A credit card finance charge is the interest charged on a credit card balance and any other fees associated with borrowing money. Typically, a finance charge that appears on a credit card bill is the interest accrued over the course of the last billing cycle. However, a finance charge can also refer to other fees, such as cash advance and balance transfer fees, and sometimes even annual fees. But generally speaking, finance charges in credit card terms refer to interest charges.
The interest included in a credit card finance charge is calculated based on the credit card’s annual percentage rate, or APR. There are different APRs for different types of credit card transactions. A regular APR is for general purchases, while balance transfers and cash advances may have their own interest rates.
Having to pay interest on a credit card bill is expensive. But there are ways to avoid getting slapped with a finance charge. If you pay your bill in full every month by the due date - and you don’t have any cash advances on your account - you won’t accrue any interest due to the grace period that most credit cards give cardholders. That means no finance charges on your bill. However, the first time you carry a credit card balance from billing period to billing period, the balance turns into a revolving debt, and your grace period is forfeited. That means interest will accrue daily until you pay your bill in full two months in a row and get your grace period back.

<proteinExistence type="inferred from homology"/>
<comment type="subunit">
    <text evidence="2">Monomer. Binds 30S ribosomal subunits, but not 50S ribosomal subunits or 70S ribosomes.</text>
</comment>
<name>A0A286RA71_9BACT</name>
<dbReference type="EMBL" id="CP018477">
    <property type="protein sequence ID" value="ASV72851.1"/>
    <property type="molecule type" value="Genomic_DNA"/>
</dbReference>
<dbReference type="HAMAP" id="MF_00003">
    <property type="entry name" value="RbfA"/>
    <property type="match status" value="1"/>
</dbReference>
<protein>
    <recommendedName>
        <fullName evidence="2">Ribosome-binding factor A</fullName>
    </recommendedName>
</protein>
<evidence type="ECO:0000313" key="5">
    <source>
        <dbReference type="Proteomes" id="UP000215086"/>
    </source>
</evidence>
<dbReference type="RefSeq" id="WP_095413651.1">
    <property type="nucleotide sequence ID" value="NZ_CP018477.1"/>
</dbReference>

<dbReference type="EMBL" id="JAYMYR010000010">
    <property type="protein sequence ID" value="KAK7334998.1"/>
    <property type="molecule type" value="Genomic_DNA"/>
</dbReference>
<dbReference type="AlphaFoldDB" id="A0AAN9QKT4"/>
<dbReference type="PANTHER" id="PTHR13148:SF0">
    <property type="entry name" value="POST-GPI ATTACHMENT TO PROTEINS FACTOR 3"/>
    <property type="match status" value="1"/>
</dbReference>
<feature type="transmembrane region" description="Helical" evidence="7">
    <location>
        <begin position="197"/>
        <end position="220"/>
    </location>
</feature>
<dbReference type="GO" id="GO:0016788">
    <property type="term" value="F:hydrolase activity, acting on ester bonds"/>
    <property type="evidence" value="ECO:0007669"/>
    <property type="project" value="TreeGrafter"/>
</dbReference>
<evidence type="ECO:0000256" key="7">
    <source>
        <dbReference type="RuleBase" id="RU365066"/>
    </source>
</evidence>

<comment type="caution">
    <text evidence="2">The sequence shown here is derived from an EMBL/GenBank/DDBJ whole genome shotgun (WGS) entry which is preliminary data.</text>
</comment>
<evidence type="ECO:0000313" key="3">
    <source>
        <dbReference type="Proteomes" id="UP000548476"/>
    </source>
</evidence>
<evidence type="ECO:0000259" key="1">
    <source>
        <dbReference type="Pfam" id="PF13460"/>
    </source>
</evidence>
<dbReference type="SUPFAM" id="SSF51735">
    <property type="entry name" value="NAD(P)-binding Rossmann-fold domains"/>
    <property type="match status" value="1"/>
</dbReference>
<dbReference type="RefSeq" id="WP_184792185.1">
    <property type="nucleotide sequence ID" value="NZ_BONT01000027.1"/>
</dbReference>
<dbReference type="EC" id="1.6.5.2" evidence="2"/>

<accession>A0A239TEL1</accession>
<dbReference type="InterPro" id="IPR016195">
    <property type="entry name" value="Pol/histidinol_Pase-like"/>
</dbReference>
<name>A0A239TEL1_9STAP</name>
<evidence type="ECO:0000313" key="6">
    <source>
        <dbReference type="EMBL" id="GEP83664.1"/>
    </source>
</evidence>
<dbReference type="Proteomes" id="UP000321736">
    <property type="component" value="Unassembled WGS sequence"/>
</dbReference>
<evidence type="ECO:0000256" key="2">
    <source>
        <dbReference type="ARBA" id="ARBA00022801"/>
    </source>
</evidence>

If you already have a finance charge on your credit card bill and want to avoid paying it, consider calling your credit card company and asking them to waive the charge. Trying this won’t cost you anything. And if you don’t usually carry a balance on your card, reports online suggest card issuers may be more willing to waive a finance charge.
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